European equities gained in August, supported by a positive Q2 earnings season and ongoing economic recovery from the pandemic. The Delta variant of Covid-19 continued to spread but most large eurozone countries have now vaccinated around 70% of their population against the virus.
Information technology was among the strongest performers with semiconductor and semiconductor equipment firms continuing to benefit from high demand. Other top performing sectors included communication services and utilities. Consumer discretionary saw a negative return. Luxury goods stocks came under pressure amid suggestions that China could seek greater wealth redistribution, which could hit demand for luxury products. Consumer staples also underperformed amid weakness in beverages groups.
Annual inflation in the eurozone was estimated at 3.0% in August, up from 2.2% in July. The European Central Bank had said in July that it would tolerate any moderate and transitory overshoot of its 2.0% inflation target. The eurozone composite purchasing managers’ index for August slipped to 59.5 from its 15-year high of 60.2 in July. Slower manufacturing production growth was mainly linked to supply chain constraints. (The PMI indices, produced by IHS Markit, are based on survey data from companies in the manufacturing and services sectors. A reading above 50 signals expansion). The European Commission’s economic sentiment index also slipped but remained at a high level.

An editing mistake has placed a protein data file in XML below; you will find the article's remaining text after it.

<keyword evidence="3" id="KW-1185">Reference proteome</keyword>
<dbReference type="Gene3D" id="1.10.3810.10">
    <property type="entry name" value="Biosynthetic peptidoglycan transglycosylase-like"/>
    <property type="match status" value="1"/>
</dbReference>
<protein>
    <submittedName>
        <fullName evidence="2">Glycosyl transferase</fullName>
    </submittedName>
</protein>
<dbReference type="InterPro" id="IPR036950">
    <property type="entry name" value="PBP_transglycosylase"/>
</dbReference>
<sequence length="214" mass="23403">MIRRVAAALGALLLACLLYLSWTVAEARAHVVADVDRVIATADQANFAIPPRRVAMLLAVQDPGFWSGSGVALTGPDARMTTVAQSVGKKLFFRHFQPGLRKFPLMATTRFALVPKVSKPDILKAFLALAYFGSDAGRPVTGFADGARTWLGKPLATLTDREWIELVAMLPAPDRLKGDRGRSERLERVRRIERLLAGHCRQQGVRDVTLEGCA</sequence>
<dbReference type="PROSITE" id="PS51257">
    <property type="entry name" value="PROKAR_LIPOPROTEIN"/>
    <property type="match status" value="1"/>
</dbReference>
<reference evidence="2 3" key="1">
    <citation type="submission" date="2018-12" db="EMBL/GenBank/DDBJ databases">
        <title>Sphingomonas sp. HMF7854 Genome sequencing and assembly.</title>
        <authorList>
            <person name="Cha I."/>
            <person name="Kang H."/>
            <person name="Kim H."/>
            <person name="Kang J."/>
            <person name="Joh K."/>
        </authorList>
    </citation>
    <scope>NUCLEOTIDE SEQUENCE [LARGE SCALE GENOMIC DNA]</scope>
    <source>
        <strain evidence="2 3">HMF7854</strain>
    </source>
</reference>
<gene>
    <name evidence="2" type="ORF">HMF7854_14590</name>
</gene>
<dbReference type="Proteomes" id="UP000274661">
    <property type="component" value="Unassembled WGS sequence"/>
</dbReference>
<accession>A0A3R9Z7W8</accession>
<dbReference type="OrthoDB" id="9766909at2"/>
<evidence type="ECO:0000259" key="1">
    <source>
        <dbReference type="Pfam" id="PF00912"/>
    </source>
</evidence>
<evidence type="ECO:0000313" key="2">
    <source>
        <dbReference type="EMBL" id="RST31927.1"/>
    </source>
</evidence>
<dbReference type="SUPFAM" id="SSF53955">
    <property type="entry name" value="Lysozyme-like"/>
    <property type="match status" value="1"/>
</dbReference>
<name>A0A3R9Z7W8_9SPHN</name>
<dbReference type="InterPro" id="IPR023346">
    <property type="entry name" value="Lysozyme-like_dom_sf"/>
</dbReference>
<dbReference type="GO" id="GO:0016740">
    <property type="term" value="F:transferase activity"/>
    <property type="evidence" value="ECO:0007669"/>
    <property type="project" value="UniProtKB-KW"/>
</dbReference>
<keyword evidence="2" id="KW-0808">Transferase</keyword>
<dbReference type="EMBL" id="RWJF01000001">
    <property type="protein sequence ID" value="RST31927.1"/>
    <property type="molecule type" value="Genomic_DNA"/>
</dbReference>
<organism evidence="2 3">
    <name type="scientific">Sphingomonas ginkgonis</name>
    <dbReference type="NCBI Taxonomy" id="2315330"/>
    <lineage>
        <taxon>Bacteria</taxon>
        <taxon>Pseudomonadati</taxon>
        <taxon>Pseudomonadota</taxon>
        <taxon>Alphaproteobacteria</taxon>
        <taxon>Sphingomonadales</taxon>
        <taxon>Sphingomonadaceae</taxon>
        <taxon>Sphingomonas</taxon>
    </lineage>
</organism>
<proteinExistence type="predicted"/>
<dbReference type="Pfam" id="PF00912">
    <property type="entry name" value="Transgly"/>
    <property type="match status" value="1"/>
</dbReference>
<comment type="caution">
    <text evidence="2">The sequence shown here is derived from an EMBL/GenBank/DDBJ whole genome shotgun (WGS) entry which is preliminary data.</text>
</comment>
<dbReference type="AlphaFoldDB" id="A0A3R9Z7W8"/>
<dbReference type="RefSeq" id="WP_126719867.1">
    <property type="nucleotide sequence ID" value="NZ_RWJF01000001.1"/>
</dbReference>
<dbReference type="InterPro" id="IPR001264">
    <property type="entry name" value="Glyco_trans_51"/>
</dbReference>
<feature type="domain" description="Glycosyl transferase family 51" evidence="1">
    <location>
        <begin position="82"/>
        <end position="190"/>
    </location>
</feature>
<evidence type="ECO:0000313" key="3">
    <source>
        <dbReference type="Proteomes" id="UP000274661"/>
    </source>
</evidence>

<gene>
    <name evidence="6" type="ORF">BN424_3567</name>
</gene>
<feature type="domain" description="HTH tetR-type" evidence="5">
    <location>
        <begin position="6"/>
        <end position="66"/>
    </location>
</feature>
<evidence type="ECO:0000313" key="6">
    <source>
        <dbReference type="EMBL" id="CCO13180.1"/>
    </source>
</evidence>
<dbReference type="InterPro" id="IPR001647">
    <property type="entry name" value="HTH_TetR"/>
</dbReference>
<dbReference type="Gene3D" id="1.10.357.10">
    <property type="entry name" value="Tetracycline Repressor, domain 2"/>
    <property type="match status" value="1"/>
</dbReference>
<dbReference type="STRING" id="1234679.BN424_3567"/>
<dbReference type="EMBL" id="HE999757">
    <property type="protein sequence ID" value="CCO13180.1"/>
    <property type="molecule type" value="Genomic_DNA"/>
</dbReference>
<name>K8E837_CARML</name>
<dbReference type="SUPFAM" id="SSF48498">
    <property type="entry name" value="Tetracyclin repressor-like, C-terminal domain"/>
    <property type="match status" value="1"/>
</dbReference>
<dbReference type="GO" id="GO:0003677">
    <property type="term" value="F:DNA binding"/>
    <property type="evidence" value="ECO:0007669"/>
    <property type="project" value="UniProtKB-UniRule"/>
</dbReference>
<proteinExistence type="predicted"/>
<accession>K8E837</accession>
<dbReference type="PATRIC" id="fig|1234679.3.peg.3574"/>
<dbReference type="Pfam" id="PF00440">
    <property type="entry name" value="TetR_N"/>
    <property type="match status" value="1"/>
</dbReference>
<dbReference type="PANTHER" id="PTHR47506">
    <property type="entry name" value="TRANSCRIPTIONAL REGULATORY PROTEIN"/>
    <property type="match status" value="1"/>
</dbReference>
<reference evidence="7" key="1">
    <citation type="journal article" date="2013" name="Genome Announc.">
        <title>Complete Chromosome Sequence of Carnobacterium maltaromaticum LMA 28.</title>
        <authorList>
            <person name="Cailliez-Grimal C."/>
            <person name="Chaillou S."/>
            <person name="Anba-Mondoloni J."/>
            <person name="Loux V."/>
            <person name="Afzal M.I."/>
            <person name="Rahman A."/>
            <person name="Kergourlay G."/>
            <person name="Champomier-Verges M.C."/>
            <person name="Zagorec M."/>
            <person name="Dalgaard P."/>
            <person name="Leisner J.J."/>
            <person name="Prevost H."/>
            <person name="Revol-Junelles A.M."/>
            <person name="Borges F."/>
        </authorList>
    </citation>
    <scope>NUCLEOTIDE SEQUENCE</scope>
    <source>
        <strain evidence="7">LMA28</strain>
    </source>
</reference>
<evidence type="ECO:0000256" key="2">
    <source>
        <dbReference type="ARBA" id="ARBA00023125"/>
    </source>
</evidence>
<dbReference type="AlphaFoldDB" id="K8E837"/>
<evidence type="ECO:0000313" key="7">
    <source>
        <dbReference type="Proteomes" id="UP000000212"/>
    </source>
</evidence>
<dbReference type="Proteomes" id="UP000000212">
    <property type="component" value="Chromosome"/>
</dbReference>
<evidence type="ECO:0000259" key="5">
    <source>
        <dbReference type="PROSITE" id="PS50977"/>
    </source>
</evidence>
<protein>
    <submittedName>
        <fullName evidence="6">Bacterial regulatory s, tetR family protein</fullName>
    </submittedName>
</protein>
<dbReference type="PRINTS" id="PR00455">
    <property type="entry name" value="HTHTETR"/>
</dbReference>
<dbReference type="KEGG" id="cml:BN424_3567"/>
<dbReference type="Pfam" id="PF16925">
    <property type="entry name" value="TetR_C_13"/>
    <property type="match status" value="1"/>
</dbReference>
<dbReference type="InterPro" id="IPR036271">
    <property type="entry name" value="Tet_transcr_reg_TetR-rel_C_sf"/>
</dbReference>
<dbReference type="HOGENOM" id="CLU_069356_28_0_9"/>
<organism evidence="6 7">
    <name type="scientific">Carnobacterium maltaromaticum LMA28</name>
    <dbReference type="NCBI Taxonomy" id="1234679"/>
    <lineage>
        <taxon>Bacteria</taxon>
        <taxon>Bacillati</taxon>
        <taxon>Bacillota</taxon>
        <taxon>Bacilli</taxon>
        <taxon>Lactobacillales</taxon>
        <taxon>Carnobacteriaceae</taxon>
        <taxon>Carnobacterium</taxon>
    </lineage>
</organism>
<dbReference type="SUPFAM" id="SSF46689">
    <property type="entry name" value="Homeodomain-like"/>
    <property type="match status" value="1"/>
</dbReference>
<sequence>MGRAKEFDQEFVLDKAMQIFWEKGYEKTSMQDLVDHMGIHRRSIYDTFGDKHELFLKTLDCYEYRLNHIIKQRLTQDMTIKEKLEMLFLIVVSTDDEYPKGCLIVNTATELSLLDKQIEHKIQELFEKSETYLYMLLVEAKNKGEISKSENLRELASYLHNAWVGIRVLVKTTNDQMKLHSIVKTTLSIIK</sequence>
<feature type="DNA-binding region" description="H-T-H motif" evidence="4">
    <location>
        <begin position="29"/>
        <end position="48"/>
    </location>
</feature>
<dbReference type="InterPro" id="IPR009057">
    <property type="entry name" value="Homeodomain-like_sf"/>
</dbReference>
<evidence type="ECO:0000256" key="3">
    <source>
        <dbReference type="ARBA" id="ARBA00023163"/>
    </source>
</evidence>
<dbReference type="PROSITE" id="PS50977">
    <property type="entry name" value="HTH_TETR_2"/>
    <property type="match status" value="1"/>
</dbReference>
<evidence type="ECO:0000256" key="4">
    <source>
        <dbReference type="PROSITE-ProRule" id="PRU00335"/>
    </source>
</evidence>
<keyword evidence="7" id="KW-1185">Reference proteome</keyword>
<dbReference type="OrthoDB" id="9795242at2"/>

UK equities rose over August. Small and mid cap (SMID) equities performed very well as they continued to be a sweet spot for M&A activity. In contrast, the wider UK market lagged other developed regions as global asset allocators remained indifferent towards UK equities as a whole.
There was some encouraging data around interest in UK equities from domestic UK investors, in addition to the ongoing M&A interest of overseas buyers. However, according to the latest Bank of America global fund manager survey, global asset allocators remained uncommitted, despite the signs of growing interest earlier in the year.